One of the most important things I have learned about developing an effective online course is the potential different modes can have for really transformative learning. I was struck by George Siemen’s Connectivist learning theory, and how it addresses learning in the digital age (2005). From this perspective, Stephen Downes explained “to teach is to model and demonstrate, to learn is to practice and reflect” (2007). Downes succinct, but meaningful definition of roles within Connectivist theory is now one of my new favorite quotes and going forward I am using it as my mantra for making the shift to teaching online.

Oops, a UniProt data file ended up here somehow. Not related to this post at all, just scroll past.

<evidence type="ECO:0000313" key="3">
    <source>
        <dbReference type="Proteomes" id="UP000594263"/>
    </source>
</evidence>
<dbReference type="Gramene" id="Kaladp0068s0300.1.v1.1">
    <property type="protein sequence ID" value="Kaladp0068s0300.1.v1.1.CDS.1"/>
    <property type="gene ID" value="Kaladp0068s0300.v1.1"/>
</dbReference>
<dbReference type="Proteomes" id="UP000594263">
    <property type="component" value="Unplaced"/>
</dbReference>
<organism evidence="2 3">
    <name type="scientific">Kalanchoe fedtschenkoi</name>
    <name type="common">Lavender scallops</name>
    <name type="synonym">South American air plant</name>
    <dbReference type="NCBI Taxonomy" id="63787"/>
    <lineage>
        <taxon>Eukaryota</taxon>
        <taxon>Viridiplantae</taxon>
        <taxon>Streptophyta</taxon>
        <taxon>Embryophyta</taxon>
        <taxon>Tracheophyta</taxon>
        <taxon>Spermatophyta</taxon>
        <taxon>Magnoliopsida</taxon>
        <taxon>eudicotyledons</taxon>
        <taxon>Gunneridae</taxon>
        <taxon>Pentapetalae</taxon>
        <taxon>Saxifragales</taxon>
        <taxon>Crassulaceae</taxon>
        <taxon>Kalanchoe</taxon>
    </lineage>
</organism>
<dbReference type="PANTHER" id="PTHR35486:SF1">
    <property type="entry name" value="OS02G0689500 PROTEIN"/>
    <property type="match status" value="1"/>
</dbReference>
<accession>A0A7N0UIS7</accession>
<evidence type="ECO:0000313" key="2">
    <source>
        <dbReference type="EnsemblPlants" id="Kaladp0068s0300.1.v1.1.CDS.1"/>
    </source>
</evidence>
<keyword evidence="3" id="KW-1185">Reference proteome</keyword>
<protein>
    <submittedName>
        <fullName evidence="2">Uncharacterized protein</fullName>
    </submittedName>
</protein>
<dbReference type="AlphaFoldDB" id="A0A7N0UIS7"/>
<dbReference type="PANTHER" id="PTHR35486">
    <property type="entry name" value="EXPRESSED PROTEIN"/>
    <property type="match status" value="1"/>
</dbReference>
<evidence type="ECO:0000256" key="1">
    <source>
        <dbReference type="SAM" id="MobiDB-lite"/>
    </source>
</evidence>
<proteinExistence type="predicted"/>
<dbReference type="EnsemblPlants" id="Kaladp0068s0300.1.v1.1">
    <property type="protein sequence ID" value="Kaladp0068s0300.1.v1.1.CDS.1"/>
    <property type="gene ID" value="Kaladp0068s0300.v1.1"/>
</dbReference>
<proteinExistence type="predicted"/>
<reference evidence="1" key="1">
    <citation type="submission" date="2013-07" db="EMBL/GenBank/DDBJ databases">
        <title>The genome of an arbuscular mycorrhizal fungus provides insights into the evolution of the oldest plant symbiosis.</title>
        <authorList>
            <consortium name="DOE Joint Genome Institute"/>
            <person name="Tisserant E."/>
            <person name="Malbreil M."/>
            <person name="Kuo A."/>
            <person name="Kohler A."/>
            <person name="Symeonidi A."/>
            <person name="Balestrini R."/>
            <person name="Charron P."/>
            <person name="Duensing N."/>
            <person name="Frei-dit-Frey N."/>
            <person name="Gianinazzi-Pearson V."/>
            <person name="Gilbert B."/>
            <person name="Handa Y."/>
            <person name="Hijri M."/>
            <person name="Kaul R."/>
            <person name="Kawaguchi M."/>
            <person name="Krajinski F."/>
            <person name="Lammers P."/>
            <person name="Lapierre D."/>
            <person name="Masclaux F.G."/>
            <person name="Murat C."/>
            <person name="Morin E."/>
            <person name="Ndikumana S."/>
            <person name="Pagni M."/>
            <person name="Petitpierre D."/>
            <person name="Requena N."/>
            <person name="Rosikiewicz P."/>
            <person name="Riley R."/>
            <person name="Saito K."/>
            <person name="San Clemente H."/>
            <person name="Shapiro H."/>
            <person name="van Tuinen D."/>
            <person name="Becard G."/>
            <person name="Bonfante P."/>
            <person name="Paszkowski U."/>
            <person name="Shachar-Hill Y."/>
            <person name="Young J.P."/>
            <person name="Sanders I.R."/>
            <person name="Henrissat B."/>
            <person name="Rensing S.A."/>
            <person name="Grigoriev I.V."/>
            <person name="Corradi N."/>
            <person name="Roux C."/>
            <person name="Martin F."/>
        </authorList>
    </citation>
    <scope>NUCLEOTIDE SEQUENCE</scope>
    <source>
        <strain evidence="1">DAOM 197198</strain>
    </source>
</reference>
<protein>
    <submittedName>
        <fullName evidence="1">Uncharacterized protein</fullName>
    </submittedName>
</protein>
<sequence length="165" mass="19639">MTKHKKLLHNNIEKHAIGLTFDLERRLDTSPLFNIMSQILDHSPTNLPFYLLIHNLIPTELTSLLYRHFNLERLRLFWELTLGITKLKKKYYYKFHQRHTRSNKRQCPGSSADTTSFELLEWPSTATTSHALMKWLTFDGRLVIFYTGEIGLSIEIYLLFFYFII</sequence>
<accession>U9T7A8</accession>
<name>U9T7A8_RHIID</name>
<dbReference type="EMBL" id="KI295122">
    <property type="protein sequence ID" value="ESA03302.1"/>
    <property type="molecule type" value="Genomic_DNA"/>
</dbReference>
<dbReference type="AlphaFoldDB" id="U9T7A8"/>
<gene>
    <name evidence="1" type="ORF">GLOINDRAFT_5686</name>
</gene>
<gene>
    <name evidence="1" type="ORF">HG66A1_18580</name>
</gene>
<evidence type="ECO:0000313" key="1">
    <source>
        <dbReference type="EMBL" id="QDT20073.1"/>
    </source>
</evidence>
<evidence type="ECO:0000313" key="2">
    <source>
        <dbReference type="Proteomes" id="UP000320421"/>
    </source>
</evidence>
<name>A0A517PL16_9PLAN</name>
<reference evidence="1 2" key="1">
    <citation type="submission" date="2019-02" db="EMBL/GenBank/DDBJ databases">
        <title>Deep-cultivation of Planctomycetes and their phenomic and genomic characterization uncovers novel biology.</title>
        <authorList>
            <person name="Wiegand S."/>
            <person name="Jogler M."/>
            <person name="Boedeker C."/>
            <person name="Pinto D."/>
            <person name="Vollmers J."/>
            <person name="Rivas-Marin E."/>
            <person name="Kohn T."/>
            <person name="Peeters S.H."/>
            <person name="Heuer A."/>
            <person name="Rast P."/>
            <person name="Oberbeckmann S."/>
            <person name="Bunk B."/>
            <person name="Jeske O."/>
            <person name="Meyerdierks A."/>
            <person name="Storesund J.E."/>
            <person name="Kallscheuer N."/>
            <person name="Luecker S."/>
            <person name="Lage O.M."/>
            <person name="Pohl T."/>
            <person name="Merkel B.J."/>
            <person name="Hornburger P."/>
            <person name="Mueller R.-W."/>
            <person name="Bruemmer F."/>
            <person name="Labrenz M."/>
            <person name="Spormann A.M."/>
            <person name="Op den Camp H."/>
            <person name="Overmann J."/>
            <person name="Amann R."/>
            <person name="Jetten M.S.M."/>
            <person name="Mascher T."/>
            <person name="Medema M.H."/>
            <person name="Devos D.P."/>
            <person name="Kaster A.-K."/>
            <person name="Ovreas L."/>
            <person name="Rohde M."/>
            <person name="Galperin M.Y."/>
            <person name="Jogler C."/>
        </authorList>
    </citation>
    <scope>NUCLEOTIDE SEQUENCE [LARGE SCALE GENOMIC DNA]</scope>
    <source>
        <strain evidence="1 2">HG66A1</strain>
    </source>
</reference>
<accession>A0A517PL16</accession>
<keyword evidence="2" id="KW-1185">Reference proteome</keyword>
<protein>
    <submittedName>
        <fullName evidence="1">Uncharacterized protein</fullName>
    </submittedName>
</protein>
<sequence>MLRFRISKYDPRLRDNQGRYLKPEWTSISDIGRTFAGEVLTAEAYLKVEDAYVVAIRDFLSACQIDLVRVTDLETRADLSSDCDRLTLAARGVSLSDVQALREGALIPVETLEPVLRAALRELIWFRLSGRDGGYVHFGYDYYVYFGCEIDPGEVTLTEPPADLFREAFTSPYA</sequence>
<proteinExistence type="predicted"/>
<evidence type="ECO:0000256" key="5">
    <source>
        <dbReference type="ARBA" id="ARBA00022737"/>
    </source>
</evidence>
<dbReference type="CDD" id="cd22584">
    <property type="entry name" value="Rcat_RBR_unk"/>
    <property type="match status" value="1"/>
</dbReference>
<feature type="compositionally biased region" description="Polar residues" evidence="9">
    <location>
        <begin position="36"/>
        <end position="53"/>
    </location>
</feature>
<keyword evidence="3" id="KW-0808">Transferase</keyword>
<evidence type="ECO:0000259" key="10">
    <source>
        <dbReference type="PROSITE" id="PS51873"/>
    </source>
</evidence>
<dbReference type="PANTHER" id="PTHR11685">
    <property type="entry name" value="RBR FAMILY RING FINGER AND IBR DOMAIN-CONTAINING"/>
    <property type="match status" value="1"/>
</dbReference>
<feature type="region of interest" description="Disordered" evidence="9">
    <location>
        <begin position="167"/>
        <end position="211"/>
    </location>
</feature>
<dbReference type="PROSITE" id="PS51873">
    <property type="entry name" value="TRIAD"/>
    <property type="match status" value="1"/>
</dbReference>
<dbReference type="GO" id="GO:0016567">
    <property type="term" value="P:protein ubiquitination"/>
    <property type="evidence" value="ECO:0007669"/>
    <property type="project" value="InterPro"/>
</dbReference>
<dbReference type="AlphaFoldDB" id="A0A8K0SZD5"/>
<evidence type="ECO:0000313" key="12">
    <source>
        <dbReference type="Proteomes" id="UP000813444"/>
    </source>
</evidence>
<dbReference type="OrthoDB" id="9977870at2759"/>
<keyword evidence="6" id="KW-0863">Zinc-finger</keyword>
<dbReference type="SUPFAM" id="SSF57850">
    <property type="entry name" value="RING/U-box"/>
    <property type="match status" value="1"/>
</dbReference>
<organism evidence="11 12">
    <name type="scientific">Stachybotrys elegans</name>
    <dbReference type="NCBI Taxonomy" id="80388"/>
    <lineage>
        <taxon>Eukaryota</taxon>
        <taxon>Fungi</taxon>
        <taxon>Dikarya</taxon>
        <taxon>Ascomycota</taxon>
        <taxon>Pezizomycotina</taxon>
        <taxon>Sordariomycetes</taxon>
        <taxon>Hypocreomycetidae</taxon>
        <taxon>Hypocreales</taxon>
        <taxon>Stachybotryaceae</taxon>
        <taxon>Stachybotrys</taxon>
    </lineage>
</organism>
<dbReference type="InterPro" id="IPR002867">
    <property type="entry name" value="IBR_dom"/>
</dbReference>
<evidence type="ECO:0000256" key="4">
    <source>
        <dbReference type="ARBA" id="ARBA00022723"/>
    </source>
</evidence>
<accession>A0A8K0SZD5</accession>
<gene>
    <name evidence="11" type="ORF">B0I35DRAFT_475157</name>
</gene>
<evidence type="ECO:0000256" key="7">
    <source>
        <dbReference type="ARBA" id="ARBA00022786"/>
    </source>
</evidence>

For me I have been thinking more and more about how we can use our current situation to improve education. To put it bluntly, I don’t want to go back to the way we taught before. I am excited by the possibilities for accessibility and innovation, teaching online could offer us. Yes, it will be challenging, but to Downes point, I think right now instructors need to be modelling resiliency for students. Many students are facing unprecedented challenges right now and I want to be able to demonstrate adaptability for them. It may have seemed radical at the time he wrote it, but in our current COVID-19 volatile, uncertain, complex and ambiguous, times, “Chaos is the new reality for knowledge workers” (2005). I never would have taken the plunge into teaching online or registered for this course otherwise. Fortunately I have realized, according to Siemen’s his fourth Connectivist principle, my “Capacity to know more is more critical than what is currently known” (2005).